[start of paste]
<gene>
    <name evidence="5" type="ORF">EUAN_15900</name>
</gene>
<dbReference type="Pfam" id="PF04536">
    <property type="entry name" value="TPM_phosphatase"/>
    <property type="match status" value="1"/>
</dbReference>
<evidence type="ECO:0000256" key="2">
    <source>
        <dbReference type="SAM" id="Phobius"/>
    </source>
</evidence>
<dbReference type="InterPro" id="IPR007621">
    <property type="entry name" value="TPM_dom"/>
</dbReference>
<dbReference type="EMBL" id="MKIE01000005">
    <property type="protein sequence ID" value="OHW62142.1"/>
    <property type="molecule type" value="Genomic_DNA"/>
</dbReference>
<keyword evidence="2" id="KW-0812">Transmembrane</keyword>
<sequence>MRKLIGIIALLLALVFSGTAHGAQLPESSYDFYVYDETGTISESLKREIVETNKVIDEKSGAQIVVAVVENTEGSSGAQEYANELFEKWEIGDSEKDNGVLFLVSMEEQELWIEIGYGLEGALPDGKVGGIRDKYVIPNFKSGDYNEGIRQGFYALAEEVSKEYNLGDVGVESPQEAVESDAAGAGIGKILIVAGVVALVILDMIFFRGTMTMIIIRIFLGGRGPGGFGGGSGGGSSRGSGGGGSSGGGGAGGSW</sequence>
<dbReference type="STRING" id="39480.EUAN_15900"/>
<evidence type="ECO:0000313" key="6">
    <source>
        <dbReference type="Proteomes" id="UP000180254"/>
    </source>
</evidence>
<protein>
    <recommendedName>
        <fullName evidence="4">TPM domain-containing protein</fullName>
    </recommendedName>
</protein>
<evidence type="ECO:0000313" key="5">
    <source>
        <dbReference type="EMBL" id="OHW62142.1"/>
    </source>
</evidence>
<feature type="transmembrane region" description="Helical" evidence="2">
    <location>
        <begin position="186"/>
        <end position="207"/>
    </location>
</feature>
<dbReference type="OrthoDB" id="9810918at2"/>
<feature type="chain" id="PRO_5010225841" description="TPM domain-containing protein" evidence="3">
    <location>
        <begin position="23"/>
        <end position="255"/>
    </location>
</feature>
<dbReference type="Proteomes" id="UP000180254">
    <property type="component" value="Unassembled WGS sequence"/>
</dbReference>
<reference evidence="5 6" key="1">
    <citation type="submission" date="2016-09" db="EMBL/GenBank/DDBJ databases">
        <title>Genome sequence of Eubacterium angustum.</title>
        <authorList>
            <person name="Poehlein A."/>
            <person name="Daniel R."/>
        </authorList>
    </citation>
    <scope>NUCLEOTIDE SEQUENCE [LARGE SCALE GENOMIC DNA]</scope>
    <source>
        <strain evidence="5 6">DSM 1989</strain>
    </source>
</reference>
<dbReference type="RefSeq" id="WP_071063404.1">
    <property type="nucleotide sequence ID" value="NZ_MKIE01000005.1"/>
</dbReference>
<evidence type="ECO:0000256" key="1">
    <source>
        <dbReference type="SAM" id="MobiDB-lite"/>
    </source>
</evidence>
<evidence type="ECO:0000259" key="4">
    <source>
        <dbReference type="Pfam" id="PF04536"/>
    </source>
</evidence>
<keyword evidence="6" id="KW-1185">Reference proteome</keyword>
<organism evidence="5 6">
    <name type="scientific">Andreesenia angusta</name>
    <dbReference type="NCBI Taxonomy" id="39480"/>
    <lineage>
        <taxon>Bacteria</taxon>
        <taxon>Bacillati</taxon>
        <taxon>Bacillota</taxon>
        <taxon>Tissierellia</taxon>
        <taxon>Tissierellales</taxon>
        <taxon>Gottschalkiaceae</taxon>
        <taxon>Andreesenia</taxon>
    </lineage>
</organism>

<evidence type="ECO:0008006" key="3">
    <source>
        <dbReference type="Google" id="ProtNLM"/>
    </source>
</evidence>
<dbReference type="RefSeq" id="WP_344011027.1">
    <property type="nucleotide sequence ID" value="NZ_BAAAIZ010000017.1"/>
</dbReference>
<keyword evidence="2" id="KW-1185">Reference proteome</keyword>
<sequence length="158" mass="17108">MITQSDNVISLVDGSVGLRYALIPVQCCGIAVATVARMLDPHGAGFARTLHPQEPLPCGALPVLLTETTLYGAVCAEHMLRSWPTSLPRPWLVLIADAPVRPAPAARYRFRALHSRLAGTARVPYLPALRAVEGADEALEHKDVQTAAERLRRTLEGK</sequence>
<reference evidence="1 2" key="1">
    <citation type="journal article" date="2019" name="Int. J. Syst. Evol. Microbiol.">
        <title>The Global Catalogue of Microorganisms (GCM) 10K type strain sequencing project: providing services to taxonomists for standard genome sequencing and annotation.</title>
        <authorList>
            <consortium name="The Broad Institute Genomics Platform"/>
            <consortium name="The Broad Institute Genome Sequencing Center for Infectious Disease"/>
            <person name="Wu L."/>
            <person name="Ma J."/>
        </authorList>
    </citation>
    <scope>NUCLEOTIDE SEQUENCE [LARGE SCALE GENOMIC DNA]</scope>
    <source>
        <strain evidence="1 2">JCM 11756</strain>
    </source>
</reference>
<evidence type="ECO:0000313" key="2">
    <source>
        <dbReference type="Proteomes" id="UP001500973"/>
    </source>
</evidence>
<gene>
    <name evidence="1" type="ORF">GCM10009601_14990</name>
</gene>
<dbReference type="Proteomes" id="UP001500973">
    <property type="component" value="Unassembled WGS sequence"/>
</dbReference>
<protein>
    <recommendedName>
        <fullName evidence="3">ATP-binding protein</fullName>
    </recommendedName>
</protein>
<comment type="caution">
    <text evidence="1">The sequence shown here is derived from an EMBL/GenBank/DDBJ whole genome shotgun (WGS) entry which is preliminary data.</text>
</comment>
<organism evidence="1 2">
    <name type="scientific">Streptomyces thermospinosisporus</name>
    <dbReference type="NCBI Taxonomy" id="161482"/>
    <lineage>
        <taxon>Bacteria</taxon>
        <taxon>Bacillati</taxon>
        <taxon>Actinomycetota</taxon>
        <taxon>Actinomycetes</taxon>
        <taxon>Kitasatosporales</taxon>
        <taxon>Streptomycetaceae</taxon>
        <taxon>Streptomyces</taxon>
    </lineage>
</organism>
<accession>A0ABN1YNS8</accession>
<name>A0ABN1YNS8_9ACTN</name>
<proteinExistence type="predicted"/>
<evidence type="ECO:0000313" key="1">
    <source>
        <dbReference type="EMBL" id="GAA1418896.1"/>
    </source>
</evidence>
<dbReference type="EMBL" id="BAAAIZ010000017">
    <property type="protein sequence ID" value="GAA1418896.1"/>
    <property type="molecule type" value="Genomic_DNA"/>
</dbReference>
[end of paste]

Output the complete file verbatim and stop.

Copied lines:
<gene>
    <name evidence="5" type="ORF">EUAN_15900</name>
</gene>
<dbReference type="Pfam" id="PF04536">
    <property type="entry name" value="TPM_phosphatase"/>
    <property type="match status" value="1"/>
</dbReference>
<evidence type="ECO:0000256" key="2">
    <source>
        <dbReference type="SAM" id="Phobius"/>
    </source>
</evidence>
<dbReference type="InterPro" id="IPR007621">
    <property type="entry name" value="TPM_dom"/>
</dbReference>
<dbReference type="EMBL" id="MKIE01000005">
    <property type="protein sequence ID" value="OHW62142.1"/>
    <property type="molecule type" value="Genomic_DNA"/>
</dbReference>
<keyword evidence="2" id="KW-0812">Transmembrane</keyword>
<sequence>MRKLIGIIALLLALVFSGTAHGAQLPESSYDFYVYDETGTISESLKREIVETNKVIDEKSGAQIVVAVVENTEGSSGAQEYANELFEKWEIGDSEKDNGVLFLVSMEEQELWIEIGYGLEGALPDGKVGGIRDKYVIPNFKSGDYNEGIRQGFYALAEEVSKEYNLGDVGVESPQEAVESDAAGAGIGKILIVAGVVALVILDMIFFRGTMTMIIIRIFLGGRGPGGFGGGSGGGSSRGSGGGGSSGGGGAGGSW</sequence>
<dbReference type="STRING" id="39480.EUAN_15900"/>
<evidence type="ECO:0000313" key="6">
    <source>
        <dbReference type="Proteomes" id="UP000180254"/>
    </source>
</evidence>
<protein>
    <recommendedName>
        <fullName evidence="4">TPM domain-containing protein</fullName>
    </recommendedName>
</protein>
<evidence type="ECO:0000313" key="5">
    <source>
        <dbReference type="EMBL" id="OHW62142.1"/>
    </source>
</evidence>
<feature type="transmembrane region" description="Helical" evidence="2">
    <location>
        <begin position="186"/>
        <end position="207"/>
    </location>
</feature>
<dbReference type="OrthoDB" id="9810918at2"/>
<feature type="chain" id="PRO_5010225841" description="TPM domain-containing protein" evidence="3">
    <location>
        <begin position="23"/>
        <end position="255"/>
    </location>
</feature>
<dbReference type="Proteomes" id="UP000180254">
    <property type="component" value="Unassembled WGS sequence"/>
</dbReference>
<reference evidence="5 6" key="1">
    <citation type="submission" date="2016-09" db="EMBL/GenBank/DDBJ databases">
        <title>Genome sequence of Eubacterium angustum.</title>
        <authorList>
            <person name="Poehlein A."/>
            <person name="Daniel R."/>
        </authorList>
    </citation>
    <scope>NUCLEOTIDE SEQUENCE [LARGE SCALE GENOMIC DNA]</scope>
    <source>
        <strain evidence="5 6">DSM 1989</strain>
    </source>
</reference>
<dbReference type="RefSeq" id="WP_071063404.1">
    <property type="nucleotide sequence ID" value="NZ_MKIE01000005.1"/>
</dbReference>
<evidence type="ECO:0000256" key="1">
    <source>
        <dbReference type="SAM" id="MobiDB-lite"/>
    </source>
</evidence>
<evidence type="ECO:0000259" key="4">
    <source>
        <dbReference type="Pfam" id="PF04536"/>
    </source>
</evidence>
<keyword evidence="6" id="KW-1185">Reference proteome</keyword>
<organism evidence="5 6">
    <name type="scientific">Andreesenia angusta</name>
    <dbReference type="NCBI Taxonomy" id="39480"/>
    <lineage>
        <taxon>Bacteria</taxon>
        <taxon>Bacillati</taxon>
        <taxon>Bacillota</taxon>
        <taxon>Tissierellia</taxon>
        <taxon>Tissierellales</taxon>
        <taxon>Gottschalkiaceae</taxon>
        <taxon>Andreesenia</taxon>
    </lineage>
</organism>

<evidence type="ECO:0008006" key="3">
    <source>
        <dbReference type="Google" id="ProtNLM"/>
    </source>
</evidence>
<dbReference type="RefSeq" id="WP_344011027.1">
    <property type="nucleotide sequence ID" value="NZ_BAAAIZ010000017.1"/>
</dbReference>
<keyword evidence="2" id="KW-1185">Reference proteome</keyword>
<sequence length="158" mass="17108">MITQSDNVISLVDGSVGLRYALIPVQCCGIAVATVARMLDPHGAGFARTLHPQEPLPCGALPVLLTETTLYGAVCAEHMLRSWPTSLPRPWLVLIADAPVRPAPAARYRFRALHSRLAGTARVPYLPALRAVEGADEALEHKDVQTAAERLRRTLEGK</sequence>
<reference evidence="1 2" key="1">
    <citation type="journal article" date="2019" name="Int. J. Syst. Evol. Microbiol.">
        <title>The Global Catalogue of Microorganisms (GCM) 10K type strain sequencing project: providing services to taxonomists for standard genome sequencing and annotation.</title>
        <authorList>
            <consortium name="The Broad Institute Genomics Platform"/>
            <consortium name="The Broad Institute Genome Sequencing Center for Infectious Disease"/>
            <person name="Wu L."/>
            <person name="Ma J."/>
        </authorList>
    </citation>
    <scope>NUCLEOTIDE SEQUENCE [LARGE SCALE GENOMIC DNA]</scope>
    <source>
        <strain evidence="1 2">JCM 11756</strain>
    </source>
</reference>
<evidence type="ECO:0000313" key="2">
    <source>
        <dbReference type="Proteomes" id="UP001500973"/>
    </source>
</evidence>
<gene>
    <name evidence="1" type="ORF">GCM10009601_14990</name>
</gene>
<dbReference type="Proteomes" id="UP001500973">
    <property type="component" value="Unassembled WGS sequence"/>
</dbReference>
<protein>
    <recommendedName>
        <fullName evidence="3">ATP-binding protein</fullName>
    </recommendedName>
</protein>
<comment type="caution">
    <text evidence="1">The sequence shown here is derived from an EMBL/GenBank/DDBJ whole genome shotgun (WGS) entry which is preliminary data.</text>
</comment>
<organism evidence="1 2">
    <name type="scientific">Streptomyces thermospinosisporus</name>
    <dbReference type="NCBI Taxonomy" id="161482"/>
    <lineage>
        <taxon>Bacteria</taxon>
        <taxon>Bacillati</taxon>
        <taxon>Actinomycetota</taxon>
        <taxon>Actinomycetes</taxon>
        <taxon>Kitasatosporales</taxon>
        <taxon>Streptomycetaceae</taxon>
        <taxon>Streptomyces</taxon>
    </lineage>
</organism>
<accession>A0ABN1YNS8</accession>
<name>A0ABN1YNS8_9ACTN</name>
<proteinExistence type="predicted"/>
<evidence type="ECO:0000313" key="1">
    <source>
        <dbReference type="EMBL" id="GAA1418896.1"/>
    </source>
</evidence>
<dbReference type="EMBL" id="BAAAIZ010000017">
    <property type="protein sequence ID" value="GAA1418896.1"/>
    <property type="molecule type" value="Genomic_DNA"/>
</dbReference>